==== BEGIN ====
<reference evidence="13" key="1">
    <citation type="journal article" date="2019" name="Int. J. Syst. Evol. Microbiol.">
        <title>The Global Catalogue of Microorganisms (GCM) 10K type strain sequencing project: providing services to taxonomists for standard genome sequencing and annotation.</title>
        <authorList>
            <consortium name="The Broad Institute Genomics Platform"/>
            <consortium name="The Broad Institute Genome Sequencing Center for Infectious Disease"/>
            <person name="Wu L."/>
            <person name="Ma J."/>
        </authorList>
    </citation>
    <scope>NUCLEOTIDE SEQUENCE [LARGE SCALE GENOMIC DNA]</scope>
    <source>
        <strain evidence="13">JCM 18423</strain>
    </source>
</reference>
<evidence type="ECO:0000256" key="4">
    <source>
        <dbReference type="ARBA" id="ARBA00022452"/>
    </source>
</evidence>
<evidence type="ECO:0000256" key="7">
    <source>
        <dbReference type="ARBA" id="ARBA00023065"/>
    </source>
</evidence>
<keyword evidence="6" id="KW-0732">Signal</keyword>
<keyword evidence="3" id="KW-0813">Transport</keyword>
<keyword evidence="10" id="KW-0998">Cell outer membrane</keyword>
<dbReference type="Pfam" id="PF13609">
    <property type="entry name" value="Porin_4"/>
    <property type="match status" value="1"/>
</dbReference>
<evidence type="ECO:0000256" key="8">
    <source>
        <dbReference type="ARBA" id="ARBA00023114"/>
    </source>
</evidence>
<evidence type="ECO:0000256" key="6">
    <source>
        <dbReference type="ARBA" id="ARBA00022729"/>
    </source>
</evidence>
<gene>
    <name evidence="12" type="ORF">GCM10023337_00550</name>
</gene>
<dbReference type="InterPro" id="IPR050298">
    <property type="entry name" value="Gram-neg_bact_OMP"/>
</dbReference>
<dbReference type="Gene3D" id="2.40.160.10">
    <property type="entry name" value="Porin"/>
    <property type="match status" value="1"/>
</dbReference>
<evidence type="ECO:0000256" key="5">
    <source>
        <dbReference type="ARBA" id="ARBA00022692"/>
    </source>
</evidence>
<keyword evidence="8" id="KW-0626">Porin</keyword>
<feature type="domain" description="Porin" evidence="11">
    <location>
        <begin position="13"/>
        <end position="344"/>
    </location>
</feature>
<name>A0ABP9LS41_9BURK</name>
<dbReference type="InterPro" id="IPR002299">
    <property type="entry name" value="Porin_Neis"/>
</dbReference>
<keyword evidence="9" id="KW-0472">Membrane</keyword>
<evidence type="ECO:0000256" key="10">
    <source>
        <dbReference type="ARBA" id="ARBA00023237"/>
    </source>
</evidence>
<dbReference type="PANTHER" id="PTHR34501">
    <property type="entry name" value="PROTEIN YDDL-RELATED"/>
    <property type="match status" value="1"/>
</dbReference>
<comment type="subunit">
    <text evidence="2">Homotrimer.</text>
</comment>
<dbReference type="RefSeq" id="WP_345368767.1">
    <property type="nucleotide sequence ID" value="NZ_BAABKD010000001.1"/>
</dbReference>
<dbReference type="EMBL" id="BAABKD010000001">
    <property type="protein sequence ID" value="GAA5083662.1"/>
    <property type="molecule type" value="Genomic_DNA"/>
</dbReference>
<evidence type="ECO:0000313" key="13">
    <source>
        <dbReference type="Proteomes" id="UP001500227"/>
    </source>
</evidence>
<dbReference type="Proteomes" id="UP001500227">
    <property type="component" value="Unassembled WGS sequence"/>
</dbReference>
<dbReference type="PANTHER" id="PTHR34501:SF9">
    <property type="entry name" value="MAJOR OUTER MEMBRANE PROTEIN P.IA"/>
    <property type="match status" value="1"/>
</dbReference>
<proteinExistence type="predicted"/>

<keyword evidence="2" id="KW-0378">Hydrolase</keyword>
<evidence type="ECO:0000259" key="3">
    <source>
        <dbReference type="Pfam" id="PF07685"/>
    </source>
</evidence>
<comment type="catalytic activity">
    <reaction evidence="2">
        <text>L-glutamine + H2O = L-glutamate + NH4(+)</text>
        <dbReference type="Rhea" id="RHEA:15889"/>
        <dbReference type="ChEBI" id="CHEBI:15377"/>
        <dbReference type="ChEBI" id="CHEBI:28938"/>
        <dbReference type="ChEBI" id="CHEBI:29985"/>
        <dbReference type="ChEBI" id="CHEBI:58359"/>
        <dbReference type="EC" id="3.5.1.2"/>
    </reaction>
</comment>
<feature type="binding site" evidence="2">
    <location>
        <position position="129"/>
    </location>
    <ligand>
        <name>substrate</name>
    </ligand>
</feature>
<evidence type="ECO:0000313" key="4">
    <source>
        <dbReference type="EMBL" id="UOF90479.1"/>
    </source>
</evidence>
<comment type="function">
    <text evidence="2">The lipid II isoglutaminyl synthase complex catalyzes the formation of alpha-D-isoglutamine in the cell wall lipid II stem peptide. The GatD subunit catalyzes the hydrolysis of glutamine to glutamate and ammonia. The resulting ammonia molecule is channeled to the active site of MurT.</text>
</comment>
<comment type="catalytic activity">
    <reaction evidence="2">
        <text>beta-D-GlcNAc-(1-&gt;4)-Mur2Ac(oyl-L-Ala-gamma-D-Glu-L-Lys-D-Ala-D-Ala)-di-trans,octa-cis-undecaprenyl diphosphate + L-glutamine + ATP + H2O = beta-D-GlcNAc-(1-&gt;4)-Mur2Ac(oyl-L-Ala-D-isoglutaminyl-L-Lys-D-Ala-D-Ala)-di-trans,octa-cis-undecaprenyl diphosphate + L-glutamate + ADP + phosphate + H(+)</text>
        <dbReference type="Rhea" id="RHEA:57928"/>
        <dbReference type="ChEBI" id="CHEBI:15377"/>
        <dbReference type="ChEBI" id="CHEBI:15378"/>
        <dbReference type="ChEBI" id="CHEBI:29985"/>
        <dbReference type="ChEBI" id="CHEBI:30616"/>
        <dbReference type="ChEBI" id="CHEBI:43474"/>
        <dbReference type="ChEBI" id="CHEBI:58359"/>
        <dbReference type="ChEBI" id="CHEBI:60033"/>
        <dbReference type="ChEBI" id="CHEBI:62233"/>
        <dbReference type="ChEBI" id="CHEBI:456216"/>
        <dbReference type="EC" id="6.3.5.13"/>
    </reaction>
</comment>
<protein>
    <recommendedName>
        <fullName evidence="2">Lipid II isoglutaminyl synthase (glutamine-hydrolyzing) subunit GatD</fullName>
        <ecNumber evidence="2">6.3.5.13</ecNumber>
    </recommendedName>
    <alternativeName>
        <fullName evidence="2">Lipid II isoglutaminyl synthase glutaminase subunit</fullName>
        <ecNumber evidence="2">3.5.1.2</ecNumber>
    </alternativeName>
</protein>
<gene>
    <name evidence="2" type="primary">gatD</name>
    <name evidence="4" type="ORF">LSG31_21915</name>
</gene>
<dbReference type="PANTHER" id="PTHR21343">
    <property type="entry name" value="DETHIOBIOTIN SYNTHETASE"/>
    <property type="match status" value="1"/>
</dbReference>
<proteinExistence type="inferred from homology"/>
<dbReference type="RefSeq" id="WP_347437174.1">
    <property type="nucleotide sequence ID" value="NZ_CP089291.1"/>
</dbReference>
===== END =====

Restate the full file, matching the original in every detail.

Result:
<reference evidence="13" key="1">
    <citation type="journal article" date="2019" name="Int. J. Syst. Evol. Microbiol.">
        <title>The Global Catalogue of Microorganisms (GCM) 10K type strain sequencing project: providing services to taxonomists for standard genome sequencing and annotation.</title>
        <authorList>
            <consortium name="The Broad Institute Genomics Platform"/>
            <consortium name="The Broad Institute Genome Sequencing Center for Infectious Disease"/>
            <person name="Wu L."/>
            <person name="Ma J."/>
        </authorList>
    </citation>
    <scope>NUCLEOTIDE SEQUENCE [LARGE SCALE GENOMIC DNA]</scope>
    <source>
        <strain evidence="13">JCM 18423</strain>
    </source>
</reference>
<evidence type="ECO:0000256" key="4">
    <source>
        <dbReference type="ARBA" id="ARBA00022452"/>
    </source>
</evidence>
<evidence type="ECO:0000256" key="7">
    <source>
        <dbReference type="ARBA" id="ARBA00023065"/>
    </source>
</evidence>
<keyword evidence="6" id="KW-0732">Signal</keyword>
<keyword evidence="3" id="KW-0813">Transport</keyword>
<keyword evidence="10" id="KW-0998">Cell outer membrane</keyword>
<dbReference type="Pfam" id="PF13609">
    <property type="entry name" value="Porin_4"/>
    <property type="match status" value="1"/>
</dbReference>
<evidence type="ECO:0000256" key="8">
    <source>
        <dbReference type="ARBA" id="ARBA00023114"/>
    </source>
</evidence>
<evidence type="ECO:0000256" key="6">
    <source>
        <dbReference type="ARBA" id="ARBA00022729"/>
    </source>
</evidence>
<gene>
    <name evidence="12" type="ORF">GCM10023337_00550</name>
</gene>
<dbReference type="InterPro" id="IPR050298">
    <property type="entry name" value="Gram-neg_bact_OMP"/>
</dbReference>
<dbReference type="Gene3D" id="2.40.160.10">
    <property type="entry name" value="Porin"/>
    <property type="match status" value="1"/>
</dbReference>
<evidence type="ECO:0000256" key="5">
    <source>
        <dbReference type="ARBA" id="ARBA00022692"/>
    </source>
</evidence>
<keyword evidence="8" id="KW-0626">Porin</keyword>
<feature type="domain" description="Porin" evidence="11">
    <location>
        <begin position="13"/>
        <end position="344"/>
    </location>
</feature>
<name>A0ABP9LS41_9BURK</name>
<dbReference type="InterPro" id="IPR002299">
    <property type="entry name" value="Porin_Neis"/>
</dbReference>
<keyword evidence="9" id="KW-0472">Membrane</keyword>
<evidence type="ECO:0000256" key="10">
    <source>
        <dbReference type="ARBA" id="ARBA00023237"/>
    </source>
</evidence>
<dbReference type="PANTHER" id="PTHR34501">
    <property type="entry name" value="PROTEIN YDDL-RELATED"/>
    <property type="match status" value="1"/>
</dbReference>
<comment type="subunit">
    <text evidence="2">Homotrimer.</text>
</comment>
<dbReference type="RefSeq" id="WP_345368767.1">
    <property type="nucleotide sequence ID" value="NZ_BAABKD010000001.1"/>
</dbReference>
<dbReference type="EMBL" id="BAABKD010000001">
    <property type="protein sequence ID" value="GAA5083662.1"/>
    <property type="molecule type" value="Genomic_DNA"/>
</dbReference>
<evidence type="ECO:0000313" key="13">
    <source>
        <dbReference type="Proteomes" id="UP001500227"/>
    </source>
</evidence>
<dbReference type="Proteomes" id="UP001500227">
    <property type="component" value="Unassembled WGS sequence"/>
</dbReference>
<dbReference type="PANTHER" id="PTHR34501:SF9">
    <property type="entry name" value="MAJOR OUTER MEMBRANE PROTEIN P.IA"/>
    <property type="match status" value="1"/>
</dbReference>
<proteinExistence type="predicted"/>

<keyword evidence="2" id="KW-0378">Hydrolase</keyword>
<evidence type="ECO:0000259" key="3">
    <source>
        <dbReference type="Pfam" id="PF07685"/>
    </source>
</evidence>
<comment type="catalytic activity">
    <reaction evidence="2">
        <text>L-glutamine + H2O = L-glutamate + NH4(+)</text>
        <dbReference type="Rhea" id="RHEA:15889"/>
        <dbReference type="ChEBI" id="CHEBI:15377"/>
        <dbReference type="ChEBI" id="CHEBI:28938"/>
        <dbReference type="ChEBI" id="CHEBI:29985"/>
        <dbReference type="ChEBI" id="CHEBI:58359"/>
        <dbReference type="EC" id="3.5.1.2"/>
    </reaction>
</comment>
<feature type="binding site" evidence="2">
    <location>
        <position position="129"/>
    </location>
    <ligand>
        <name>substrate</name>
    </ligand>
</feature>
<evidence type="ECO:0000313" key="4">
    <source>
        <dbReference type="EMBL" id="UOF90479.1"/>
    </source>
</evidence>
<comment type="function">
    <text evidence="2">The lipid II isoglutaminyl synthase complex catalyzes the formation of alpha-D-isoglutamine in the cell wall lipid II stem peptide. The GatD subunit catalyzes the hydrolysis of glutamine to glutamate and ammonia. The resulting ammonia molecule is channeled to the active site of MurT.</text>
</comment>
<comment type="catalytic activity">
    <reaction evidence="2">
        <text>beta-D-GlcNAc-(1-&gt;4)-Mur2Ac(oyl-L-Ala-gamma-D-Glu-L-Lys-D-Ala-D-Ala)-di-trans,octa-cis-undecaprenyl diphosphate + L-glutamine + ATP + H2O = beta-D-GlcNAc-(1-&gt;4)-Mur2Ac(oyl-L-Ala-D-isoglutaminyl-L-Lys-D-Ala-D-Ala)-di-trans,octa-cis-undecaprenyl diphosphate + L-glutamate + ADP + phosphate + H(+)</text>
        <dbReference type="Rhea" id="RHEA:57928"/>
        <dbReference type="ChEBI" id="CHEBI:15377"/>
        <dbReference type="ChEBI" id="CHEBI:15378"/>
        <dbReference type="ChEBI" id="CHEBI:29985"/>
        <dbReference type="ChEBI" id="CHEBI:30616"/>
        <dbReference type="ChEBI" id="CHEBI:43474"/>
        <dbReference type="ChEBI" id="CHEBI:58359"/>
        <dbReference type="ChEBI" id="CHEBI:60033"/>
        <dbReference type="ChEBI" id="CHEBI:62233"/>
        <dbReference type="ChEBI" id="CHEBI:456216"/>
        <dbReference type="EC" id="6.3.5.13"/>
    </reaction>
</comment>
<protein>
    <recommendedName>
        <fullName evidence="2">Lipid II isoglutaminyl synthase (glutamine-hydrolyzing) subunit GatD</fullName>
        <ecNumber evidence="2">6.3.5.13</ecNumber>
    </recommendedName>
    <alternativeName>
        <fullName evidence="2">Lipid II isoglutaminyl synthase glutaminase subunit</fullName>
        <ecNumber evidence="2">3.5.1.2</ecNumber>
    </alternativeName>
</protein>
<gene>
    <name evidence="2" type="primary">gatD</name>
    <name evidence="4" type="ORF">LSG31_21915</name>
</gene>
<dbReference type="PANTHER" id="PTHR21343">
    <property type="entry name" value="DETHIOBIOTIN SYNTHETASE"/>
    <property type="match status" value="1"/>
</dbReference>
<proteinExistence type="inferred from homology"/>
<dbReference type="RefSeq" id="WP_347437174.1">
    <property type="nucleotide sequence ID" value="NZ_CP089291.1"/>
</dbReference>